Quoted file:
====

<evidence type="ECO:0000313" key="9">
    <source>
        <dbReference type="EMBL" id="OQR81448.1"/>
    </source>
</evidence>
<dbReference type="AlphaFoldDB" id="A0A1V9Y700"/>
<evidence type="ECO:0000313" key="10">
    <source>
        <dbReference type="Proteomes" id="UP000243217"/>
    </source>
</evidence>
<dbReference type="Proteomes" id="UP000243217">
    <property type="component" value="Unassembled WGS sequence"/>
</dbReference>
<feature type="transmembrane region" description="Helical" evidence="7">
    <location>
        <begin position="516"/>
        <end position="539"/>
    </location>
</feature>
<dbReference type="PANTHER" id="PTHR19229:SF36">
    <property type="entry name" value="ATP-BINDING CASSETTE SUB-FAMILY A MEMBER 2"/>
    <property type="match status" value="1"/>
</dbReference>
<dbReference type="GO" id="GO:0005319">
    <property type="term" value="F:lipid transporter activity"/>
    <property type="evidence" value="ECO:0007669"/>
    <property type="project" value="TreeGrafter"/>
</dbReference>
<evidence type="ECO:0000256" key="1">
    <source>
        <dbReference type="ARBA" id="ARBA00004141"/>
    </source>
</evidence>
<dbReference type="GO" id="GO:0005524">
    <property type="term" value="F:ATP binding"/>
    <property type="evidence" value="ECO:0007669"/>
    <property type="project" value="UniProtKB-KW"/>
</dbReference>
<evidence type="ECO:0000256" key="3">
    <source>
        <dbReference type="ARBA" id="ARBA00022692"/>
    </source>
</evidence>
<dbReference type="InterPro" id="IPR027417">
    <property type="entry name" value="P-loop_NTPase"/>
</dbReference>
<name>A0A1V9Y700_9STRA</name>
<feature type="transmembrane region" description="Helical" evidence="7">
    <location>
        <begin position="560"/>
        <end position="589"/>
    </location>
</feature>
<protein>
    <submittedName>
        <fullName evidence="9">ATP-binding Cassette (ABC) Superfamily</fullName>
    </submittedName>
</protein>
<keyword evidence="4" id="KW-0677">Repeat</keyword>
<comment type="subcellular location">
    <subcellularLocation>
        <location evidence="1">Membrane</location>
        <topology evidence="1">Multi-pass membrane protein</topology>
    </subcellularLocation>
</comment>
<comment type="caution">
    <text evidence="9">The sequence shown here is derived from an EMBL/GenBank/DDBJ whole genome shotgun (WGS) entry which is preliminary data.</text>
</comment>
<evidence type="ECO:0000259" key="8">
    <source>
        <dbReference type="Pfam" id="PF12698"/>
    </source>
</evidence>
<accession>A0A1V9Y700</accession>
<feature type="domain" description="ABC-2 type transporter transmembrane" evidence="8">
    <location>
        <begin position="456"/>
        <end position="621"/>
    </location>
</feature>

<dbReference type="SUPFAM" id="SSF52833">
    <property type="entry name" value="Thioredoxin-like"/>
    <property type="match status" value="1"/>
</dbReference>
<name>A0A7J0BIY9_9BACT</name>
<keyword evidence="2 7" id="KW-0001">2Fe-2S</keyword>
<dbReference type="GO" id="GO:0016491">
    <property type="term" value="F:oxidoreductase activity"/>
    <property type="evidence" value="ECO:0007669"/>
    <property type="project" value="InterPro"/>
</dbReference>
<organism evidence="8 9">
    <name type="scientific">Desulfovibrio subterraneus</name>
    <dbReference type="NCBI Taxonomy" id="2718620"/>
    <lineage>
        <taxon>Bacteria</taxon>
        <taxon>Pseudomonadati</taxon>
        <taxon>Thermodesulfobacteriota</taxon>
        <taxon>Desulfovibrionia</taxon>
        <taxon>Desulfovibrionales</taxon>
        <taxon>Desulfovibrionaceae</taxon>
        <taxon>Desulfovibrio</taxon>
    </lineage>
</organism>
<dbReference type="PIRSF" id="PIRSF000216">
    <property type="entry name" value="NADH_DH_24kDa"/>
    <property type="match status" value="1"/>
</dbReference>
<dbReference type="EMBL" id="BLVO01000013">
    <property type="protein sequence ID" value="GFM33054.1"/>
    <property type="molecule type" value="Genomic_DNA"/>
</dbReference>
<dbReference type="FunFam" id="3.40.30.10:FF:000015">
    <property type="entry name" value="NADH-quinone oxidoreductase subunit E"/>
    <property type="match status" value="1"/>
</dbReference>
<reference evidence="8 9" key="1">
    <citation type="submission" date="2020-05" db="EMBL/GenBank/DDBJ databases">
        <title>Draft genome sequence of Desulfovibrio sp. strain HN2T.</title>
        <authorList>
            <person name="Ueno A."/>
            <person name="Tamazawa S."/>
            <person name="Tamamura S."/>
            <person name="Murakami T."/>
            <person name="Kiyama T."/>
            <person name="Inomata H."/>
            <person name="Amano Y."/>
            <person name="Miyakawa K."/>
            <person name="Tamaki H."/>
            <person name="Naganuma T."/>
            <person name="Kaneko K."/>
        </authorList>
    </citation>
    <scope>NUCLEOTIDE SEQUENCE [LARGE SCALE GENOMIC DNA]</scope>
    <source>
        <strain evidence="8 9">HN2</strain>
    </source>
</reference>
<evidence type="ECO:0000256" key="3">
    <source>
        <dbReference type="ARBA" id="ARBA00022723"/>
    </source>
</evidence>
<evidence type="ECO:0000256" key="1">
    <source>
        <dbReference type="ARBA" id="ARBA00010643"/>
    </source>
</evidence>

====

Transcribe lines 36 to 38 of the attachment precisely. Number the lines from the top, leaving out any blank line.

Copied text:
    <property type="term" value="F:ATP binding"/>
    <property type="evidence" value="ECO:0007669"/>
    <property type="project" value="UniProtKB-KW"/>